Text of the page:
In the first round of April’s NFL Draft, New England Patriots coach Bill Belichick traded down three spots and selected Christian Gonzalez, a cornerback who fit precisely what the team lacked on the back end. Few were surprised.
The next day, with the team’s second-round pick, he chose defensive lineman Keion White. It was an unexpected selection on the surface, but it’s a position where Belichick has a great history of drafting players and developing them. A few hours later, he took hybrid linebacker/safety Marte Mapu.
The initial reaction from draft experts was confusion. The Patriots were coming off a year when their offense ranked toward the bottom of the league. And their response was to spend their first three draft picks on defensive players?
But those two nights in April were the culmination of Belichick’s offseason plan, one that is looking more and more wise after his team played relatively well in nearly upsetting the mighty Philadelphia Eagles in their season opener. Put succinctly, Belichick’s plan for the 2023 Patriots was simple: zig where the others are zagging.
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— New England Patriots (@Patriots) September 11, 2023
• With the rest of the league prizing high-flying, matchup-based offenses in an age of analytics, Belichick has set out to build a positionless defense capable of removing that advantage.
• With everyone else scorning special teams amid rule changes deemphasizing that phase of the game, Belichick has bulked up on specialists in free agency and the draft.
• With other teams using defenses with two deep safeties to take away explosive plays, Belichick has built a passing game centered around quick throws to receivers who can excel after the catch with room to run.
• With the rest of the league prioritizing small, quick defensive linemen who can rush the passer, Belichick has tried to create a bruising running game that can go right at those players instead of using the wide-zone schemes that are so popular around the league.
The next phase of Belichick’s post-Tom Brady roster construction is here, and its goal is to have an answer for each NFL trend.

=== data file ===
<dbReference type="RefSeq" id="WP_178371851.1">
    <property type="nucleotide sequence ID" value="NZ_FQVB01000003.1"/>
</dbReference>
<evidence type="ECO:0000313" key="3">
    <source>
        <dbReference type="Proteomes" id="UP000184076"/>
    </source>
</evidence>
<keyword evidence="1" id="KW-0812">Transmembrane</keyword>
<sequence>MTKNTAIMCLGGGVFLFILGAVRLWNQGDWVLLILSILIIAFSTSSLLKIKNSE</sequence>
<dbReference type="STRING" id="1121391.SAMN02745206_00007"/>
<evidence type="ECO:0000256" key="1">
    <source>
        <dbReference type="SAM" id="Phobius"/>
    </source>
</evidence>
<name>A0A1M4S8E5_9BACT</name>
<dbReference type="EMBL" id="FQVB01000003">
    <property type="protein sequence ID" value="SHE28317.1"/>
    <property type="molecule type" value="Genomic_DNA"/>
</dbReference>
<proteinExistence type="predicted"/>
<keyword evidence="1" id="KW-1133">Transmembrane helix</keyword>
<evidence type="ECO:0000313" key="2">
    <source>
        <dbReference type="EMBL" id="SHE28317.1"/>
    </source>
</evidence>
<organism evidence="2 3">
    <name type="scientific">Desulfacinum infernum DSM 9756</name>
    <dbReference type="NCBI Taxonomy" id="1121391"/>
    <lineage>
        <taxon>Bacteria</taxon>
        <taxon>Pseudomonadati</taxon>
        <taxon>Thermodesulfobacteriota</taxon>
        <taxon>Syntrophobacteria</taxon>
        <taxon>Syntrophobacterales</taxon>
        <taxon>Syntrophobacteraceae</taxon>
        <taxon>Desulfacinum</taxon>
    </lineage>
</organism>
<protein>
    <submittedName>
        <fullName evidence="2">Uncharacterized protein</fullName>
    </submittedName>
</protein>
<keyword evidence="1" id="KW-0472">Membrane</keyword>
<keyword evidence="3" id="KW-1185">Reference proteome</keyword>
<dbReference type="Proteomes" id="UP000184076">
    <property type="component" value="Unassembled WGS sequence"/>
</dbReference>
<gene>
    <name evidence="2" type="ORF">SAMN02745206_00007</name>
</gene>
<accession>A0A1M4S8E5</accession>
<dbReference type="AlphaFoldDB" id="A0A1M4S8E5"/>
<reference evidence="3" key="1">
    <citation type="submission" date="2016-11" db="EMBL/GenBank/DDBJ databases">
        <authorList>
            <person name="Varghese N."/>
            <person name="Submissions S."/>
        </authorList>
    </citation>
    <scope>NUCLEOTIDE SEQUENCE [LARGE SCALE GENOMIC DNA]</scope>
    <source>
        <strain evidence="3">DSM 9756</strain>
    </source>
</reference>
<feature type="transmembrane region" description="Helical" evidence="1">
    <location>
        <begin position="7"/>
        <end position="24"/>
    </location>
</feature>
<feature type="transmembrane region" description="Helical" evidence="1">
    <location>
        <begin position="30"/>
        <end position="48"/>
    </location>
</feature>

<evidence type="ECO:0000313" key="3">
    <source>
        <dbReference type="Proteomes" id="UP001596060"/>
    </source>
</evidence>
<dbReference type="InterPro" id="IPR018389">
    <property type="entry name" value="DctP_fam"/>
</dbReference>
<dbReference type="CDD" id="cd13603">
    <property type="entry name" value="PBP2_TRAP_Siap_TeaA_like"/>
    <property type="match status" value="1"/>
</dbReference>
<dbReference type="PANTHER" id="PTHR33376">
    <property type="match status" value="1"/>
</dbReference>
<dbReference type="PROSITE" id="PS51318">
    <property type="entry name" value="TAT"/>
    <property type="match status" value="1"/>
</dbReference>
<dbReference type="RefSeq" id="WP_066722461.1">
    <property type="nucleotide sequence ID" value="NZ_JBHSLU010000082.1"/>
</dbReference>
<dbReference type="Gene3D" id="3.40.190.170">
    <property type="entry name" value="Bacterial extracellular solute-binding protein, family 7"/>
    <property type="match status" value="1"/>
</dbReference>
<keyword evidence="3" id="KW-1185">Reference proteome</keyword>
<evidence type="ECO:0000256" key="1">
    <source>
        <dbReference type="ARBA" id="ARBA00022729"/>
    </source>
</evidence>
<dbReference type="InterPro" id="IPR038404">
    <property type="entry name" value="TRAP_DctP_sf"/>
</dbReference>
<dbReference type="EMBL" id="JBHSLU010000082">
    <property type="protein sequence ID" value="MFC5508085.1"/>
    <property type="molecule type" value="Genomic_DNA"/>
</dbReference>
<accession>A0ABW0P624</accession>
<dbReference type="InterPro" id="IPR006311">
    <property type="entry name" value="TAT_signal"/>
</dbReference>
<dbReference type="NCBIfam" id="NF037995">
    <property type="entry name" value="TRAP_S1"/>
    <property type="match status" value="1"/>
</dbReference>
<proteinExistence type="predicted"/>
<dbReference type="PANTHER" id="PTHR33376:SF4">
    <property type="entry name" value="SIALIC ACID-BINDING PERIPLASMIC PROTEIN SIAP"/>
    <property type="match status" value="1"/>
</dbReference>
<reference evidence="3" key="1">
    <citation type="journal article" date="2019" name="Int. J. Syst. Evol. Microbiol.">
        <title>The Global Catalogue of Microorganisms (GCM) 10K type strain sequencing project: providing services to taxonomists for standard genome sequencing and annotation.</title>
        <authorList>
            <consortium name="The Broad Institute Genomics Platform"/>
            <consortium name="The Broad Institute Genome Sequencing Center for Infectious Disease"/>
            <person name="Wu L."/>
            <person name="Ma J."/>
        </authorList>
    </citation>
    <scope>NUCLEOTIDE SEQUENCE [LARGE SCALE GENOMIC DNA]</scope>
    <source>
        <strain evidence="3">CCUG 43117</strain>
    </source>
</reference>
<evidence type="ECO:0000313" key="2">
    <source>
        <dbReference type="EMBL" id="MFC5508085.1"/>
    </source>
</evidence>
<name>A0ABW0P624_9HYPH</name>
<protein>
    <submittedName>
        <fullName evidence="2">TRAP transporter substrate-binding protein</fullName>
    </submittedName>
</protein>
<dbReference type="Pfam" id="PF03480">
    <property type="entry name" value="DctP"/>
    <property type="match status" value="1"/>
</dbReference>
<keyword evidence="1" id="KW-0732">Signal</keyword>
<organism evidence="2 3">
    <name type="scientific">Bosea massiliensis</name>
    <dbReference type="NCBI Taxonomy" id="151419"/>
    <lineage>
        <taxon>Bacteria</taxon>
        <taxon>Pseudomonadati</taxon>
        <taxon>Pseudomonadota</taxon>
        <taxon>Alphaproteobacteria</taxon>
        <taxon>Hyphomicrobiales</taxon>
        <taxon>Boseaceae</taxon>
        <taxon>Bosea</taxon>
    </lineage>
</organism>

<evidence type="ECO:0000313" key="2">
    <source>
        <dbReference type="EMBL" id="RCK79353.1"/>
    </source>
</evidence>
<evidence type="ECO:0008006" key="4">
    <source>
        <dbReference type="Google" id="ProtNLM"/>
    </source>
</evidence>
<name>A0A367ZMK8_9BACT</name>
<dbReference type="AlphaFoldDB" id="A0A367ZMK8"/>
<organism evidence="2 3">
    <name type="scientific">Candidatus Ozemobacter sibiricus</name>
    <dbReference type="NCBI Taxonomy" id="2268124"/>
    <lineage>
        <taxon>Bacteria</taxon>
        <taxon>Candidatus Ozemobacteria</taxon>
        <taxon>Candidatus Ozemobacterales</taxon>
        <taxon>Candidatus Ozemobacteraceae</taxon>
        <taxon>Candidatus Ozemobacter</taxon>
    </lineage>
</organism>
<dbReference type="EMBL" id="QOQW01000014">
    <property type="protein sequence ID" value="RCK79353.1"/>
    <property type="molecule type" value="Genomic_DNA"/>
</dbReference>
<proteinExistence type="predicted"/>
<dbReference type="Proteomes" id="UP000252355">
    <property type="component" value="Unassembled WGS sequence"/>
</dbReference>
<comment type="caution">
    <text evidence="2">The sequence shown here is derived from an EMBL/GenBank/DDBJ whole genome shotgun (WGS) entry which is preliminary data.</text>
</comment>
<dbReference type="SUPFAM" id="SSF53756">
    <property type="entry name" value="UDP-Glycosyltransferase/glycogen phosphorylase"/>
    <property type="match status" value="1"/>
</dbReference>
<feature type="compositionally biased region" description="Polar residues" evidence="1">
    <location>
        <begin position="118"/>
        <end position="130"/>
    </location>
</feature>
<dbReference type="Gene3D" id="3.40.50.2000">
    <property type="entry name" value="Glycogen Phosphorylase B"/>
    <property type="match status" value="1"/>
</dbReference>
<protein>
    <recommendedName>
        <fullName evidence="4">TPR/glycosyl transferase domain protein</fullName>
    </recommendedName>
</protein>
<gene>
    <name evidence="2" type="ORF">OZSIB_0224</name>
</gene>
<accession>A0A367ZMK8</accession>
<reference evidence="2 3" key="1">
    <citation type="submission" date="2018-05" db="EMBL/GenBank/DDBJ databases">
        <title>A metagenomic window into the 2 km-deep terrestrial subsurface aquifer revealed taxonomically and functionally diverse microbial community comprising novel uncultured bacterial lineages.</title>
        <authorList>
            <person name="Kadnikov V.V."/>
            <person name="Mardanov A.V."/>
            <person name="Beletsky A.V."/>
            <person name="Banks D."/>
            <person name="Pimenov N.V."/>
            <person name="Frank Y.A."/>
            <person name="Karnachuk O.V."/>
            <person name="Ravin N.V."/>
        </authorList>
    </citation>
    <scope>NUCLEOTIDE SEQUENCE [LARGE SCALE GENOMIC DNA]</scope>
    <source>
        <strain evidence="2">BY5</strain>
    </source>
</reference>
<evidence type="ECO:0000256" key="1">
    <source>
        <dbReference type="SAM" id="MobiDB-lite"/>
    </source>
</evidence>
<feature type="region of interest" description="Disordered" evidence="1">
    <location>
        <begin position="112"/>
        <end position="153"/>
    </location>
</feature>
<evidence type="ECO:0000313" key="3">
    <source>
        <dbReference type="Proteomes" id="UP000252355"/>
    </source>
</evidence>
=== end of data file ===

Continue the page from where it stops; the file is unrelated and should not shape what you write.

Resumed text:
The ensuing 16 games will dictate whether that plan was a success, but the early results were positive — even if the Pats did lose to the Eagles. The defense’s positionless back end gave the Eagles’ otherwise dominant passing game fits, limiting Jalen Hurts and company to 170 yards. The New England offense showed signs of life after a slow start and offered hope for the kind of varied approach that was absent a year ago.
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Now, as the Patriots prepare for the Miami Dolphins on Sunday night in an AFC East that is suddenly wide open following the Buffalo Bills’ Week 1 loss and Aaron Rodgers’ season-ending injury, it’s worth reflecting more on Belichick’s plan for this group.
Let’s start with the defense. Belichick figured, in part, that if the Patriots weren’t going to be able to quickly amass the firepower to keep up with the rest of the division offensively (again, this is pre-Rodgers injury), he could beat them a different way. So he bolstered the defense with interchangeable parts. The rest of the league wants to play defense one way and get really good at playing it that one way. Roughly a third of the league has hired disciples of Vic Fangio to put his scheme in place (and, in the Dolphins’ case, they actually hired Fangio). But Belichick wants to run what Jerod Mayo calls a “matchup defense.”